From Coast to Coast, Canadian Shipbuilding Contracts Mean IBEW Jobs
Posted on December 8, 2011 8:47 am
The shipbuilding industry on Canada’s Atlantic and Pacific coasts got a big boost from the federal government Oct. 19 with the announcement of two multi-billion dollar shipbuilding contracts that will create thousands of new maritime and construction jobs in British Columbia and Nova Scotia.
“This is huge news for all shipyard workers and its effects will be felt throughout British Columbia,” said Vancouver Local 213 Business Manager Mike Flynn. Vancouver Shipyards Co. Ltd., won an $8 billion contract to build seven non-combat ships for the Royal Canadian Navy and Coast Guard, which is expected to create more than 4,000 jobs, including hundreds of Local 213 maritime positions.
The Canadian government committed to revamping its largely outdated federal fleet more than a year ago, setting up a task force to develop a long-term strategy to help revitalize the country’s shipbuilding industry. Federal planners say they wanted to avoid the traditional boom-and-bust cycle that has plagued the industry in the past by creating a steady supply of shipbuilding work spread out over a number of years. The newest projects are expected to take upwards of two decades to complete.
Getting Vancouver Shipyards ready for the job will require more than $200 million in infrastructure work, which means good jobs for inside wiremen as well.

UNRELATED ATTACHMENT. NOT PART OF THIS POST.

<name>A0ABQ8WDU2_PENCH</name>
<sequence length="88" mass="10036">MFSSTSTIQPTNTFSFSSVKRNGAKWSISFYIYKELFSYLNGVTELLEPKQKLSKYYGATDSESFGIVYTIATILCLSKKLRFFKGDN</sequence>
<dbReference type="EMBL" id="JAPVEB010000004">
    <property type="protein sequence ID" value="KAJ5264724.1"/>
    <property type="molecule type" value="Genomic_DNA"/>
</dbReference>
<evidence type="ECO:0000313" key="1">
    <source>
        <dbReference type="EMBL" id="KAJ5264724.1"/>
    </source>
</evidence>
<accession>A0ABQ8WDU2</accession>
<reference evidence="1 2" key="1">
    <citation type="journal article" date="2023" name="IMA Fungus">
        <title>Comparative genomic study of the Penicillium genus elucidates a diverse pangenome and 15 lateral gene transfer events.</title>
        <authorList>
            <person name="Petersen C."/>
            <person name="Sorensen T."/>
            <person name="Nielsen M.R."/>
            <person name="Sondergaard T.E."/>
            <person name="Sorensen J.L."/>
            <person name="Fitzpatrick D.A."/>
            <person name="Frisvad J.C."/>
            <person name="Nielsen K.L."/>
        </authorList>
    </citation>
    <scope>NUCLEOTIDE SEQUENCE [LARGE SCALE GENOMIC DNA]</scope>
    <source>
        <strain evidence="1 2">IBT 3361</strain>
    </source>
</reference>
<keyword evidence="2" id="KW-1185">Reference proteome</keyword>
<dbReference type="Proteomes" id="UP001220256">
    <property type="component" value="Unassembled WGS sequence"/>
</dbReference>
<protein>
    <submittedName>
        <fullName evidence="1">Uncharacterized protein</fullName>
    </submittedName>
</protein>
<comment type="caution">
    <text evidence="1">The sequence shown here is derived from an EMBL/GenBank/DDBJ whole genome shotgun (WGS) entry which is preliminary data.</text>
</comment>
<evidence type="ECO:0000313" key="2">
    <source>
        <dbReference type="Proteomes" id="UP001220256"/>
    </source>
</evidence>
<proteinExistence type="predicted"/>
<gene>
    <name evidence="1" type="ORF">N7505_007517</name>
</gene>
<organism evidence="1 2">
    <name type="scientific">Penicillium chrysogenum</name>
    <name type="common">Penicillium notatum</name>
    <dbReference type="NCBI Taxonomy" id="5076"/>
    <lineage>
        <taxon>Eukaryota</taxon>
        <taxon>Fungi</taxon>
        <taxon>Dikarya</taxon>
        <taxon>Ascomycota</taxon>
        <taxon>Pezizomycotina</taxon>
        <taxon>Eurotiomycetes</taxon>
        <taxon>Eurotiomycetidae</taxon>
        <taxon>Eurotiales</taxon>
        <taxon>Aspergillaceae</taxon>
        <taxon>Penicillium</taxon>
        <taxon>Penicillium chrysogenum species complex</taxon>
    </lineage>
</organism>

“The news is really exciting for our membership,” said Local 213 Assistant Business Manager John Pesa. “I’m getting calls from people who want to join the IBEW just to work on this project.”
On the East Coast, Halifax’s Irving Shipbuilding Inc. won a $25 billion contract to build 21 combat-ready ships for the navy, bringing thousands of jobs to a province suffering from high unemployment.
Nova Scotia Premier Darrell Dexter told the Canadian Broadcasting Corp. that Nova Scotians who have left the province and are now in Alberta or other parts of the country can bring their skills home.
Irving Shipbuilding workers are represented by the Canadian Auto Workers, but the building trades—including the IBEW—will do the more than $100 million in preparatory infrastructure work.
“We’re talking almost $20 million in electrical work alone, which translates into a lot of man-hours,” says First District International Representative Cordell Cole, who services inside locals throughout Nova Scotia and New Brunswick.
“I think we are looking at the end of outsourcing in the Canadian shipbuilding industry,” says Flynn. “By modernizing the Halifax and Vancouver shipyards, the military orders will help boost the civilian shipbuilding industry as well.” Local colleges are already beefing up their offerings in the maritime trades to meet the expected demand for highly skilled shipyard workers.
Work is expected to begin on the ships sometime in the next two to four years.